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Towards An Analysis Of The Frontier’s Hero’s Reinvention

The Last of Us Part II ends with a sequence that flirts with horror and is, like many other sequences in the game, unapologetically morbid. Ellie, the main character whose growth we’ve witnessed since she was thirteen years old in The Last Of Us—and by the way, one could make a case that this Ellie is a different character altogether from that other one, with very few things in common—, finds Abby, her enemy, and forces her to fight to the death by threatening to slit her adopted sibling’s throat. The fight between Ellie and Abby is a long sequence of hard hits, stabs, and any number of vicious attacks between them that turn the water in which they’re fighting red. In a particularly brutal moment, Abby bites Ellie’s hand, plucking away a couple of phalanxes from her fingers. The fight does not end in death for any of the main characters because in a sudden moment of lucidity—that took hundreds of cruel and bloody murders until finally arriving—Ellie remembers Joel and, honoring his memory, decides to let Abby go.

Having survived her insatiable thirst for vengeance, Ellie makes her way back home only to find it completely empty, except for her personal items packed up for her in what used to be her room. Among them, it’s her guitar.

By the time we reach this scene, we’ve seen Ellie sing and play the guitar several times already, in what was the only means for her to channel her last drops of humanity. Now, having partially lost two fingers, she’s no longer capable of doing so. The result of our hero’s journey is not death, but something that seems even worse: the absolute loss of that which reminded her of humankind.

The Last of Us Part II

The Last Of Us Part II, just like the first part, takes place in a world where there’s no artistic or cultural production whatsoever. The cultural items the characters find along their way, either comic books, DVDs, or books, are all dated 2013 or before, the year in which the apocalypse took place in the game. The video game consoles are all PS3 or Vita. The songs are always from 2013 or before as well. In that sense, playing said songs on the guitar is undeniably an attempt at belonging to a humankind that no longer exists. By the end of The Last Of Us Part II, Ellie can no longer hold to that.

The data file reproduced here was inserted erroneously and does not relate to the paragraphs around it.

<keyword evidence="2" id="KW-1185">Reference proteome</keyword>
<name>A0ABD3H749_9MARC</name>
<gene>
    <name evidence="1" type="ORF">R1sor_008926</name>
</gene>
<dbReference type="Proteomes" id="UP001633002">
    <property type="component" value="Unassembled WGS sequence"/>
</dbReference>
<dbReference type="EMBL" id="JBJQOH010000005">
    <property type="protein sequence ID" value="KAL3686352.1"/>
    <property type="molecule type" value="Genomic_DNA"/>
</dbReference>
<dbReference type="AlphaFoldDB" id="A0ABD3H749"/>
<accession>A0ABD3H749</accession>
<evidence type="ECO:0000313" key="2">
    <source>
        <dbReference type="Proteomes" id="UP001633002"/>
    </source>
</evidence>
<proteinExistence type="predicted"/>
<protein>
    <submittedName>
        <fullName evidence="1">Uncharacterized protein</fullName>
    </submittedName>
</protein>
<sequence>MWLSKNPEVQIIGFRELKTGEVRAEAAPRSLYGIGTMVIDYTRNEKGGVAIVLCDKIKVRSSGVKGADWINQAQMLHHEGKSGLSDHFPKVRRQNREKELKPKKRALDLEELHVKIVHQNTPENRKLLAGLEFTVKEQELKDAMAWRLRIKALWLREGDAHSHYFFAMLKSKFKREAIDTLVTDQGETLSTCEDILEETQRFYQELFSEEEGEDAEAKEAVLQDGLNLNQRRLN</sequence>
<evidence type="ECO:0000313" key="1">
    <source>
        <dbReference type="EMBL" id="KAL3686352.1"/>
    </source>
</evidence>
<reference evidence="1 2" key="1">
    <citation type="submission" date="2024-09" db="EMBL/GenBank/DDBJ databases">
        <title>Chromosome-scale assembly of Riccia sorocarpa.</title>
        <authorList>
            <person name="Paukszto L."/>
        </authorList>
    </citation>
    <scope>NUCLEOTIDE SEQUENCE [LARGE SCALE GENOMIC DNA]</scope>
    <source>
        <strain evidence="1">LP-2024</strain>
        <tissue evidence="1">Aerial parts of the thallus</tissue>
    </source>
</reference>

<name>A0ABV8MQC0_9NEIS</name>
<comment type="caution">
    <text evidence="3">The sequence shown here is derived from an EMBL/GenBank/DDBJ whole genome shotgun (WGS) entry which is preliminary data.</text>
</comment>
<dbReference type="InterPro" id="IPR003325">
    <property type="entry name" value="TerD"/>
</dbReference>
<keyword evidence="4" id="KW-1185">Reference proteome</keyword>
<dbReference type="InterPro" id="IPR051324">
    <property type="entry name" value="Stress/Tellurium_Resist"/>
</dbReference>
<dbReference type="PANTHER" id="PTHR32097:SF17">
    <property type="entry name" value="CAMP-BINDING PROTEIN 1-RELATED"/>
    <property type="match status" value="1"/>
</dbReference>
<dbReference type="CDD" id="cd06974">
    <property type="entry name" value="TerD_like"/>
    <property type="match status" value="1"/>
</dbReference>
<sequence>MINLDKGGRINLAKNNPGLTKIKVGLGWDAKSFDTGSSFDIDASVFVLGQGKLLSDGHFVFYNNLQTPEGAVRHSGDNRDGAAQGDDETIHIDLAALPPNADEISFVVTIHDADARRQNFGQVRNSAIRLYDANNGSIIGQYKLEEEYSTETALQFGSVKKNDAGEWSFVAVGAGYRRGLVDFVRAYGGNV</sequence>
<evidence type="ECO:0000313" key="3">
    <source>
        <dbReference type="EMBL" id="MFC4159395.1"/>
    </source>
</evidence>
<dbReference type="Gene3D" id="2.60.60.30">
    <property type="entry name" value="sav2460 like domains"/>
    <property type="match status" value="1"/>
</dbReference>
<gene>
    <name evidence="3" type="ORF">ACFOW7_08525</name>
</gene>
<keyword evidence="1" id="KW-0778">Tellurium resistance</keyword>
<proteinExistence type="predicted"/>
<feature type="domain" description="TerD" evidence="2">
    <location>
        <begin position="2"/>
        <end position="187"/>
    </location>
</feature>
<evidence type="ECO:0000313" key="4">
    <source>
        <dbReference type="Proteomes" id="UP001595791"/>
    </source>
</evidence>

The question that Ellie does not ask herself nearly often enough, if at all, is why her journey takes her in that particular direction. Because—and this is clear for every player of the game, and probably partly responsible for some of the harsh reception that the game had—everything that happens to Ellie is her responsibility.

On one part, her main motivation is clear and organic. In the game’s world, we don’t need any explanations or justification to know that, if someone murders Joel, Ellie will find them and make them pay. But that fact, which could be enough to build a perfectly complete and conclusive plot, is not enough to turn Ellie into a cruel murderer machine. Instead, the driving force for Ellie is a more visceral, basic one: guilt.

As she sang during the trailer released in 2016:

No, I can’t walk on the path of the right because I’m wrong.

Ellie’s guilt has at least two different, big reasons. On one hand, not having stopped Joel’s murder or, perhaps even worse, not having fully fixed her relationship with him before his death. And secondly, on a more general level, she suffers from essential, not redeemable guilt from not having saved mankind when she had the chance to do it years ago. With this feeling of guilt and constant regret, she lets herself fall into a destructive spiral that only worsens it. To her two big reasons, throughout the game hundreds and hundreds are added in the countless murders and atrocities she commits.

Two years before The Last Of Us Part II launched, another sequel to an equally paradigmatic game had been released, Red Dead Redemption 2. Like Ellie, this time Arthur Morgan is presented as our tortured hero: with a past mostly unknown to us, Arthur evokes a permanent feeling of regret for the things he’s done.

Red Dead Redemption 2

On more than one occasion he talks about having been a “bad man”, and in one particular dialogue he gives some detail on what he means:

I’ve been killing… a lot, I mean, innocent folk. I don’t know why.